The Washington Post, which first tested the networks in a number of cities, said New York, Washington, and Boulder, Colorado are now using the newer standard, covering tens of millions of customers.
Upgrading the network to the newer A5/3 encryption makes it significantly harder to eavesdrop on calls and text messages. Even for the National Security Agency, which reportedly is able to decode the older, legacy A5/1 encryption, may face headaches with the new standard.
T-Mobile did not comment on the encryption.
In densely populated areas, such as the cities with enhanced encryption, monitoring cellular calls becomes more difficult — simply because of the volume of people. The call and text data is still routed through ground networks, but filtering it becomes difficult. The Post explained that an "IMSI catcher," which can identify an individual cell subscriber, can make it easier to snoop on calls and texts without having to crack the phone or network's encryption.
AT&T said it is already ramping up its encryption efforts by offering A5/3 encryption, but tests by the Post found  in U.S. locations where T-Mobile upgraded, AT&T had not.
In any case, AT&T is shutting down its A5/1-encrypted 2G network by 2017, and replacing it with newer technology.

White House computer network 'hacked'

The White House  
According to reports, an unclassified network was breached
A White House computer network has been breached by hackers, it has been reported.
The unclassified Executive Office of the President network was attacked, according to the Washington Post.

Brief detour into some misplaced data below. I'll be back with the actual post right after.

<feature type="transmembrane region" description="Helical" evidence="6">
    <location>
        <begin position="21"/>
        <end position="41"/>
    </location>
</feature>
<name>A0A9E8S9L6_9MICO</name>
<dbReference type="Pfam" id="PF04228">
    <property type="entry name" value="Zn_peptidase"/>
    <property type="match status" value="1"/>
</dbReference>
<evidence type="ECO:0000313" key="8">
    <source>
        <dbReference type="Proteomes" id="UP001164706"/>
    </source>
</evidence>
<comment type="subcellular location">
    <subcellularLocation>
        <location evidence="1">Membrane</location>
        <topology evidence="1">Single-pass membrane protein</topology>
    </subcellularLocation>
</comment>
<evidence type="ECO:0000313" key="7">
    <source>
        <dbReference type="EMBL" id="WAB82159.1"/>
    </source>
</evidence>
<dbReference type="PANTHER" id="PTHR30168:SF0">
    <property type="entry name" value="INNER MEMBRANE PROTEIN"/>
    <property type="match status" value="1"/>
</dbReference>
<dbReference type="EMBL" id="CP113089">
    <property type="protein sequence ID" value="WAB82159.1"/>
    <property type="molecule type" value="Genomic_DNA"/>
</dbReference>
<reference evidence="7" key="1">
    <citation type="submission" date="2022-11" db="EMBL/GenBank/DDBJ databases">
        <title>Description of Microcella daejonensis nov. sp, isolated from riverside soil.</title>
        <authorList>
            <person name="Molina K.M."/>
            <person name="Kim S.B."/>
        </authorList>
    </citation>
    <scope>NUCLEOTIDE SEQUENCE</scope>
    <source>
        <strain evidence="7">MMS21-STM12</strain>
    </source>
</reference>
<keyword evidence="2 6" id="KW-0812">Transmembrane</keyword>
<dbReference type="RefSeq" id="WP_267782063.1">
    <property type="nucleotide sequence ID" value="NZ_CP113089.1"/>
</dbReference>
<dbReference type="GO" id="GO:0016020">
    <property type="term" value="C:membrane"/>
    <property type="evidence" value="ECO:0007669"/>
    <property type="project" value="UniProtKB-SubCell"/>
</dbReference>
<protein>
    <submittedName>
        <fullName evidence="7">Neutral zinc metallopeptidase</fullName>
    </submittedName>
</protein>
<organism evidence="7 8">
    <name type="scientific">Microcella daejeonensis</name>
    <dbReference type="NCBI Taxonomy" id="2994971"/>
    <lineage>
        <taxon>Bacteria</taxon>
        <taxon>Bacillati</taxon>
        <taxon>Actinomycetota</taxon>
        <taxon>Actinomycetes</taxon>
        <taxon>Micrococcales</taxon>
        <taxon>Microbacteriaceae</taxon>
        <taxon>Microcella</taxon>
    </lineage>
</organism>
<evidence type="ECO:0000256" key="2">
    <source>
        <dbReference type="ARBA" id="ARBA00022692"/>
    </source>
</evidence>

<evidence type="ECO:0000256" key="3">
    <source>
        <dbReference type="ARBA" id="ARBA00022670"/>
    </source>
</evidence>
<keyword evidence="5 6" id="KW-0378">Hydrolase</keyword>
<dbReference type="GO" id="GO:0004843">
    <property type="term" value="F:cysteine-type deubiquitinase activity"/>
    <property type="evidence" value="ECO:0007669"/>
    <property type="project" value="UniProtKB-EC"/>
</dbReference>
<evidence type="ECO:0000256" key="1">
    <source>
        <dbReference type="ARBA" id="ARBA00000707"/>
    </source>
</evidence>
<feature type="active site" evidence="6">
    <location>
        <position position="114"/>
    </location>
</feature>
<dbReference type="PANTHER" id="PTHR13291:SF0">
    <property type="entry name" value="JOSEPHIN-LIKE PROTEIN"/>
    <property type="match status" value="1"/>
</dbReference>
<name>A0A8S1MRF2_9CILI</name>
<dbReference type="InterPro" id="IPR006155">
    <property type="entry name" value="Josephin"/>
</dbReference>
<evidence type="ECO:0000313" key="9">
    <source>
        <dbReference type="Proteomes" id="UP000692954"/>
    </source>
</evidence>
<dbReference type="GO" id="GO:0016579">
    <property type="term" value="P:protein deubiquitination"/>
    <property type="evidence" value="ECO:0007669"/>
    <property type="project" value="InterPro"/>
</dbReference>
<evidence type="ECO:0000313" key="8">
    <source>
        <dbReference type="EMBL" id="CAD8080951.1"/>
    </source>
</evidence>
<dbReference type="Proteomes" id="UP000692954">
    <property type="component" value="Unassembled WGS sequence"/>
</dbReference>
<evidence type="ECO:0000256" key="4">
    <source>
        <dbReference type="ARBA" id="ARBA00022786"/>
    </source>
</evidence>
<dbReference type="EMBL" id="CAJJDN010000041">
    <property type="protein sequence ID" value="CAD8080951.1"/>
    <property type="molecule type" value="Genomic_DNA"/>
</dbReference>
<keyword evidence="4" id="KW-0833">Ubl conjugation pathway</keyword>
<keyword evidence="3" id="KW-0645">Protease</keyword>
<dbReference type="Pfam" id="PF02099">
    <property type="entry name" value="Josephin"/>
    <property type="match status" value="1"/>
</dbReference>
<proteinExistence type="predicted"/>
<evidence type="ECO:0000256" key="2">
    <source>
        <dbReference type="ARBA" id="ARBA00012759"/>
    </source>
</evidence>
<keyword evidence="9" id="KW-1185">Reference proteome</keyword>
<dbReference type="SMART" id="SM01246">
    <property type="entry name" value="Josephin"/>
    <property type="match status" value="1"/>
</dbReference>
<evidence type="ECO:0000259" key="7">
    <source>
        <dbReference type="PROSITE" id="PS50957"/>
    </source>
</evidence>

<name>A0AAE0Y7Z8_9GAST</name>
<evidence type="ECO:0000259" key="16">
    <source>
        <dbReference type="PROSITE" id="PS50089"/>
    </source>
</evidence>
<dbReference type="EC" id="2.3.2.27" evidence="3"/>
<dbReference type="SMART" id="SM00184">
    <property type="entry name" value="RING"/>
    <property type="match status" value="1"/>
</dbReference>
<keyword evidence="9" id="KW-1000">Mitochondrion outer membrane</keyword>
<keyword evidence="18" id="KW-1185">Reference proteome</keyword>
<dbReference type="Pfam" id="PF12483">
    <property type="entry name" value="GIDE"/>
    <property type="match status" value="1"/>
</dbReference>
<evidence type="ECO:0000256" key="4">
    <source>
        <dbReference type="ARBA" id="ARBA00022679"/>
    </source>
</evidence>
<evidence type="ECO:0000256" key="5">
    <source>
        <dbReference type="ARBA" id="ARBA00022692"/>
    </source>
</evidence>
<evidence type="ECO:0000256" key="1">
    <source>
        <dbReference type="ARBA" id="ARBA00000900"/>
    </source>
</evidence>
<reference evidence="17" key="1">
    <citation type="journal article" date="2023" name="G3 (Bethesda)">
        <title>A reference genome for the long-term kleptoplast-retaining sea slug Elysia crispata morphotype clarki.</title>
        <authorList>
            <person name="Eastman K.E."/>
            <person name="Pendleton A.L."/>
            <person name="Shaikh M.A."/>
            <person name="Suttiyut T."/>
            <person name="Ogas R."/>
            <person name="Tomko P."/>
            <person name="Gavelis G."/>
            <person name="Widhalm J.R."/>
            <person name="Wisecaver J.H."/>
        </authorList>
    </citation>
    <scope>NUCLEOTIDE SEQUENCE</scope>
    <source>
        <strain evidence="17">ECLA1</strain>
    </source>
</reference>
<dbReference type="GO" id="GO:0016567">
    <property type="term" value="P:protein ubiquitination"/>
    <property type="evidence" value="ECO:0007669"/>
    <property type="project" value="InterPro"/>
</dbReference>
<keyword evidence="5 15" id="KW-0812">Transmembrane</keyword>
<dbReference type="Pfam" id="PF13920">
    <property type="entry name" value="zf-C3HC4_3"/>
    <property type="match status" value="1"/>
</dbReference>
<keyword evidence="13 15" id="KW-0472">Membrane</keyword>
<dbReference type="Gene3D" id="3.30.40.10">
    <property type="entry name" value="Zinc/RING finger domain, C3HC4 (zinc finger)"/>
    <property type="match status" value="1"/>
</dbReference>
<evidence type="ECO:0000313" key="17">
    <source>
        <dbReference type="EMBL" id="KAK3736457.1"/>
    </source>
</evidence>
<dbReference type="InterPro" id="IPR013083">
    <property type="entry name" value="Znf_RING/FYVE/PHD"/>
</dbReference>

US authorities are reported to be investigating the breach, which was reported to officials by an ally of the US, sources said.
White House officials believe the attack was state-sponsored but are not saying what - if any - data was taken.
In a statement to the AFP news agency, the White House said "some elements of the unclassified network" had been affected.
A White House official, speaking on condition of anonymity, told the Washington Post: "In the course of assessing recent threats, we identified activity of concern on the unclassified EOP network.
"Any such activity is something we take very seriously. In this case, we took immediate measures to evaluate and mitigate the activity.
'State-sponsored' "Certainly, a variety of actors find our networks to be attractive targets and seek access to sensitive information. We are still assessing the activity of concern."
The source said the attack was consistent with a state-sponsored effort and Russia is thought by the US government to be one of the most likely threats.
"On a regular basis, there are bad actors out there who are attempting to achieve intrusions into our system," a second White House official told the Washington Post.
"This is a constant battle for the government and our sensitive government computer systems, so it's always a concern for us that individuals are trying to compromise systems and get access to our networks."
The Post quoted its sources as saying that the attack was discovered two-to-three weeks ago. Some White House staff were reportedly told to change their passwords and there was some disruption to network services.